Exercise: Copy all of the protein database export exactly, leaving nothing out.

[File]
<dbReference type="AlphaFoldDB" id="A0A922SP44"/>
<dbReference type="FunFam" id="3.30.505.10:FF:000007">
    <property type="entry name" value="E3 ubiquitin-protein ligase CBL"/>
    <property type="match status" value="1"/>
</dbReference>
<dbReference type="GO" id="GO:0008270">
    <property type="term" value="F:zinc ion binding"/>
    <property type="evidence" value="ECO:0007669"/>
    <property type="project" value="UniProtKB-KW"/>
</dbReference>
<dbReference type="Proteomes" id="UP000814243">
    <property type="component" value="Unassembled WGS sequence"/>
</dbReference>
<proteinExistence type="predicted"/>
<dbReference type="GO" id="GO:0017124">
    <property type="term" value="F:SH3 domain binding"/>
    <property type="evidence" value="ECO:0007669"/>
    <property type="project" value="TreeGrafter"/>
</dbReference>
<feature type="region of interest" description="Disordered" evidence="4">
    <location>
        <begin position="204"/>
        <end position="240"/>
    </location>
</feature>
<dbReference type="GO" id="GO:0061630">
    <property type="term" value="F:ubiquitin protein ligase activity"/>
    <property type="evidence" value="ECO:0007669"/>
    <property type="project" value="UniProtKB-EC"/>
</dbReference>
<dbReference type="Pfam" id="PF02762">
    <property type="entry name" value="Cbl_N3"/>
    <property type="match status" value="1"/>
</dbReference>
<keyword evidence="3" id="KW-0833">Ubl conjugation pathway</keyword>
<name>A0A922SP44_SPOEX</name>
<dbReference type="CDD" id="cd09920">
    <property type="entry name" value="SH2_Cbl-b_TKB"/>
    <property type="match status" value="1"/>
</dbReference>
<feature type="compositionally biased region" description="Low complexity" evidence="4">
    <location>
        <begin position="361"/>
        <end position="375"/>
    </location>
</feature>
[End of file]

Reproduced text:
<dbReference type="AlphaFoldDB" id="A0A922SP44"/>
<dbReference type="FunFam" id="3.30.505.10:FF:000007">
    <property type="entry name" value="E3 ubiquitin-protein ligase CBL"/>
    <property type="match status" value="1"/>
</dbReference>
<dbReference type="GO" id="GO:0008270">
    <property type="term" value="F:zinc ion binding"/>
    <property type="evidence" value="ECO:0007669"/>
    <property type="project" value="UniProtKB-KW"/>
</dbReference>
<dbReference type="Proteomes" id="UP000814243">
    <property type="component" value="Unassembled WGS sequence"/>
</dbReference>
<proteinExistence type="predicted"/>
<dbReference type="GO" id="GO:0017124">
    <property type="term" value="F:SH3 domain binding"/>
    <property type="evidence" value="ECO:0007669"/>
    <property type="project" value="TreeGrafter"/>
</dbReference>
<feature type="region of interest" description="Disordered" evidence="4">
    <location>
        <begin position="204"/>
        <end position="240"/>
    </location>
</feature>
<dbReference type="GO" id="GO:0061630">
    <property type="term" value="F:ubiquitin protein ligase activity"/>
    <property type="evidence" value="ECO:0007669"/>
    <property type="project" value="UniProtKB-EC"/>
</dbReference>
<dbReference type="Pfam" id="PF02762">
    <property type="entry name" value="Cbl_N3"/>
    <property type="match status" value="1"/>
</dbReference>
<keyword evidence="3" id="KW-0833">Ubl conjugation pathway</keyword>
<name>A0A922SP44_SPOEX</name>
<dbReference type="CDD" id="cd09920">
    <property type="entry name" value="SH2_Cbl-b_TKB"/>
    <property type="match status" value="1"/>
</dbReference>
<feature type="compositionally biased region" description="Low complexity" evidence="4">
    <location>
        <begin position="361"/>
        <end position="375"/>
    </location>
</feature>